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The FIA Has a New President. Here’s Why It’s a Big Deal

He's replacing Jean Todt at the head of motorsport's biggest international body.

Jean Todt was forced to step down from his role as FIA president this year, having been in the position for the maximum possible tenure. Two candidates stepped forward: Graham Stoker, who had been the deputy president during Todt’s era, and Emirati former rally champion Mohammed Ben Sulayem. The latter received the most endorsements before it went to a vote and today has been announced as the new head of the FIA. 

This puts him in charge of Formula One, Formula E, endurance and rallying categories, GT racing and junior series all the way down to karting. Fortunately, it’s been a year free of controversy so there’s absolutely nothing urgent to get started on…

Before he was running for FIA president, Ben Sulayem won 14 Middle East Rally championships. He then stepped into motorsport governance in 2006 when he became head of the U.A.E. Automobile and Touring Club, ahead of a stint as FIA Vice President in 2008. He was later elected to the World Motor Sport Council, so he’s both got plenty of knowledge of the sport on a grit-in-your-face practical level and a lengthy stint being in charge of it.

Ben Sulayem is the first-ever non-European president in the governing body’s 117-year history. That’s a big change and one that’s considered to be very welcome at the top. His manifesto and campaign ran as “FIA for Members” with the idea of making the institution more democratic and to radically broaden participation in motorsport.


His first manifesto pledge was to double global motorsport participation, a big commitment for what’s ultimately quite a niche pursuit, as well as a strong emphasis on diversity and inclusion. Also, for a car website, I’ve gotta point out something significant: his third pledge was to strengthen the links between sport and mobility. Therefore, motorsport should serve as a testbed for road technology with manufacturer connections and influence.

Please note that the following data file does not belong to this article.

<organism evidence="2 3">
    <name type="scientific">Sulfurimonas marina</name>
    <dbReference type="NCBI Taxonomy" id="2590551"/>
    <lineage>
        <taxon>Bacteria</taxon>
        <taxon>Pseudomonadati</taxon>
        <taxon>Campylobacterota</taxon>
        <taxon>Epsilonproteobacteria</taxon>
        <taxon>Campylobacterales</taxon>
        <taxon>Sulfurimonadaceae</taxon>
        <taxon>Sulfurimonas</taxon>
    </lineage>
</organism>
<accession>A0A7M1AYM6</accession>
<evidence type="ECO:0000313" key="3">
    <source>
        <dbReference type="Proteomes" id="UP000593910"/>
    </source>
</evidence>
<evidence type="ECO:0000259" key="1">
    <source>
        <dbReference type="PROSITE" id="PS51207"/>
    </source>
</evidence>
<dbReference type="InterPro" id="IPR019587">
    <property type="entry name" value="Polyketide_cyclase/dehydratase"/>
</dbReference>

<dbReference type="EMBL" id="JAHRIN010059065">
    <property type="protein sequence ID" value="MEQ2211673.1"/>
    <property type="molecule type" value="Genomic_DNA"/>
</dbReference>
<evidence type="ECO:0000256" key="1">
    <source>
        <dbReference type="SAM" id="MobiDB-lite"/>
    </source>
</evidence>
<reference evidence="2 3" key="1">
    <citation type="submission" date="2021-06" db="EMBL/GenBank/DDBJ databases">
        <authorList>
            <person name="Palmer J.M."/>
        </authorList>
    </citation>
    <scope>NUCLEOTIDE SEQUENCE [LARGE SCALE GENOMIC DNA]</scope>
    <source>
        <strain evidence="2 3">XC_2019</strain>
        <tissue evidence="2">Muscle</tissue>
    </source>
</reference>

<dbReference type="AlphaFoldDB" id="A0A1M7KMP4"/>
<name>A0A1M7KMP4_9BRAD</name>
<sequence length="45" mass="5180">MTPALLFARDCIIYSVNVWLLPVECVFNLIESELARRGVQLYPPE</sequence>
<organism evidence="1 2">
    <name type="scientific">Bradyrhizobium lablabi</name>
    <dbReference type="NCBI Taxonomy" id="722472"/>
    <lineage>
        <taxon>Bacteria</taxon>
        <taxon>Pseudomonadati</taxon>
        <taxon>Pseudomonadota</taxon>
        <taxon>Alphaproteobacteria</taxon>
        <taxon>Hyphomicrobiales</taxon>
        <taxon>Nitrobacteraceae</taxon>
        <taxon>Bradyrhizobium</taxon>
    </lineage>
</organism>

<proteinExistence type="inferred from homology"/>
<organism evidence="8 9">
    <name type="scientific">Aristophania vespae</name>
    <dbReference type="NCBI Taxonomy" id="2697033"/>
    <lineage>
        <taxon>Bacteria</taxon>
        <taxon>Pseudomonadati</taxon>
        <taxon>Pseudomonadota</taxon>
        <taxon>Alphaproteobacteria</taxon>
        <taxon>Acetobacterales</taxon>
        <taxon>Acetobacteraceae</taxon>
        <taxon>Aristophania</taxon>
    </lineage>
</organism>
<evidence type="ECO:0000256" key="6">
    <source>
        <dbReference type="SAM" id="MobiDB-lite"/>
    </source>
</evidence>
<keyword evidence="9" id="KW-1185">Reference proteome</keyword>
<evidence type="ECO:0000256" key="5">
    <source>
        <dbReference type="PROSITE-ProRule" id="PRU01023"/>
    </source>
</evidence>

Something kinda wild about Ben Sulayem’s campaign is that his was the first ever to run with a woman in a listed leadership position. Now that Ben Sulayem’s been elected, the South American Vice President for Sport at the FIA will, for the first time, be a woman. That woman will be Bernie Ecclestone’s current wife, the Fabiana Ecclestone. To be clear, she does have her own connections to motorsport’s highest echelons; she and Bernie met at the World Motor Sport Council, so it’s not a case of his influence getting her the role. It is slightly crazy that this is the first time a woman has held that kind of position, though, when you think of how long the FIA’s been around. 

Also important—especially given, um, events recently—is that Ben Sulayem’s campaign emphasized accountability. And boy, there’s some of that coming. After Max Verstappen was confirmed as the 2021 world drivers’ champion, both Toto Wolff and Lewis Hamilton didn’t attend the FIA prizegiving gala in Paris this week. Because the FIA is how it is, that’s technically a breach of the regulations (since Hamilton finished second and thus had an award to collect) so the FIA president’s first job is to decide what to do with them about that. Most likely, send it to the stewards for a big financial fine (as is usual for not turning up to media duties or poking a rival’s rear wing or whatever), but talk about starting with a busy day.

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